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When it comes to the 2022 Cleveland Guardians, 'don't cry because it's over, smile because it happened': Dave 'Dino' DeNatale column

The youngest team in Major League Baseball gave fans in Cleveland a season they won't soon forget.

CLEVELAND — Whenever I go on vacation and am bummed about having to get on the plane to come home, I'm reminded of this quote by the great Dr. Seuss:

"Don't cry because it's over, smile because it happened."

That's what came to my mind when I watched the Cleveland Guardians' playoff run come to an end Tuesday night at Yankee Stadium in a 5-1 loss in the fifth and deciding game of the American League Division Series.

So I'm not going to dwell on whether or not Shane Bieber should have started Game 5 instead of Aaron Civale. I'm not going to take the Guardians coaching staff to task for faulty replay challenges (or non-challenges). I'm not going to rip on players who didn't hit, or pitchers who couldn't get batters out. 

I just want to take a deep breath and consider how much fun we all had watching Major League Baseball's youngest team defy the odds time and time again. No one expected the Guards to win the American League Central Division, much less take down the Tampa Bay Rays in the Wild Card round before pushing the Yankees to the limit in the ALDS. 

Actually, that's not entirely true. 

Both Laura Caso and Stephanie Haney predicted the Guardians to make the postseason when we did our staff forecasts in April.

Yours truly? I thought they would flirt with .500, finish 80-82, and be set up for a potential breakout season in 2023. Here's what I wrote: "Terry Francona and the starting pitching will keep the Guardians relevant, but there’s simply not enough punch in the lineup outside of José Ramírez and Franmil Reyes for this team to compete for the postseason. It will be interesting to watch how quickly some of the organization’s young position players develop."

Well, at least I had something right. It was "interesting" to watch the young position players develop! The Guardians had 17 players make their Major League debuts in 2022, with many of them proving to be key contributors down the stretch. Keep in mind that nothing in the future is guaranteed. That said, watching the likes of Steven Kwan, Oscar Gonzalez, Will Brennan, Gabriel Arias and more develop in the coming years is going to be so much fun.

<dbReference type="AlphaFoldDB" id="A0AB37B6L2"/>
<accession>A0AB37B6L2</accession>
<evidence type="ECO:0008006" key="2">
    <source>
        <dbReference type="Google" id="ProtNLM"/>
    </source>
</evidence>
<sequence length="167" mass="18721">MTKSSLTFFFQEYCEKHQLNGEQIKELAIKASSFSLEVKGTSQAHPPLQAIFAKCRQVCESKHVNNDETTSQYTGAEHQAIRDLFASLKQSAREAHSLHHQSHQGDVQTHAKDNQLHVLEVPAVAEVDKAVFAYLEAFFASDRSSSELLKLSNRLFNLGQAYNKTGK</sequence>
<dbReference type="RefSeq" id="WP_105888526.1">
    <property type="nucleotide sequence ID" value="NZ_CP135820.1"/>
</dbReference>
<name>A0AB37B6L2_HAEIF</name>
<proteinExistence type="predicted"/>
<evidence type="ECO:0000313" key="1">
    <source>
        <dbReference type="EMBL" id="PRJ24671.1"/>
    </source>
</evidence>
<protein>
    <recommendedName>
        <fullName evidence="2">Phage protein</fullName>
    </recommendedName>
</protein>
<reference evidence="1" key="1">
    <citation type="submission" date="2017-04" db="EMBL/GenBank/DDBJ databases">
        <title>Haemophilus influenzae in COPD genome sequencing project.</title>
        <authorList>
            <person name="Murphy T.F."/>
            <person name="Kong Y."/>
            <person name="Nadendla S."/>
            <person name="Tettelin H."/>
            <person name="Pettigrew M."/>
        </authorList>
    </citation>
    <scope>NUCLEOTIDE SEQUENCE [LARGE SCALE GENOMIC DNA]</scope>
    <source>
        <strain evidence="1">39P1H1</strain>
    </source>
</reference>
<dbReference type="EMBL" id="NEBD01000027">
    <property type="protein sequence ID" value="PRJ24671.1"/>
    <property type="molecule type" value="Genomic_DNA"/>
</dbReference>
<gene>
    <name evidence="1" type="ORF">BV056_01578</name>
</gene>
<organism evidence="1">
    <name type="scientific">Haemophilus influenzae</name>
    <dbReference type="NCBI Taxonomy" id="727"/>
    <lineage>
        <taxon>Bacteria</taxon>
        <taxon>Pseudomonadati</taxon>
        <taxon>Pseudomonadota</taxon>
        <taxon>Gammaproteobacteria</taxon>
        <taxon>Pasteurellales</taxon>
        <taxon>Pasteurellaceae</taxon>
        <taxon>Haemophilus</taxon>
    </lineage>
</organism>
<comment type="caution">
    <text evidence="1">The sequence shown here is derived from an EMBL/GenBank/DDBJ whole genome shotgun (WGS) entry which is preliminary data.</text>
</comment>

"This needs to be a starting place for us," Guardians manager Terry Francona said after Tuesday's loss. "This can't just be a good story this year. We need to take this and go, because I think we have a chance to have something really special."

I do, too.

We'll have more time this offseason to look at what this team needs to add to move forward. Clearly, it's not a finished product. My man Nick Camino has already put his wish list out there:

As important as it is for the players in this organization to do the work in the offseason to grow and develop, it's vital that ownership and the front office do their part in getting this roster where it needs to be. I'm hopeful that the addition of David Blitzer as the Guardians' minority owner will help make that a reality.

Let me leave on this note: I absolutely loved seeing this town come together here in October as the Guardians were making this dramatic run. We will always remember where we were when "SpongeBob" Gonzalez delivered not one, but two walk-off postseason masterpieces.

And what will always stand out to me about the Game 3 ALDS rally wasn't just the celebration on the field, but the eruption that came from Progressive Field that was captured by Pete Marek:

Which brings me to this last message to Cleveland baseball fans: Don't wait until October to support this team. 

As I wrote in a column earlier this season, "These players, their manager, and the rest of the organization are a credit to our city and our region. It's time to give this young team a chance, regardless of their nickname."

You want to wear "Indians" gear and call them the Tribe? Fine. I'm not going to waste time and argue with you. Just be sure to wear that gear at Progressive Field in May and June in addition to September and October. 

Cleveland may not be a "baseball town" first. But it will support a team that represents the best of who we are. 

So smile everyone, it was a heck of a great ride.

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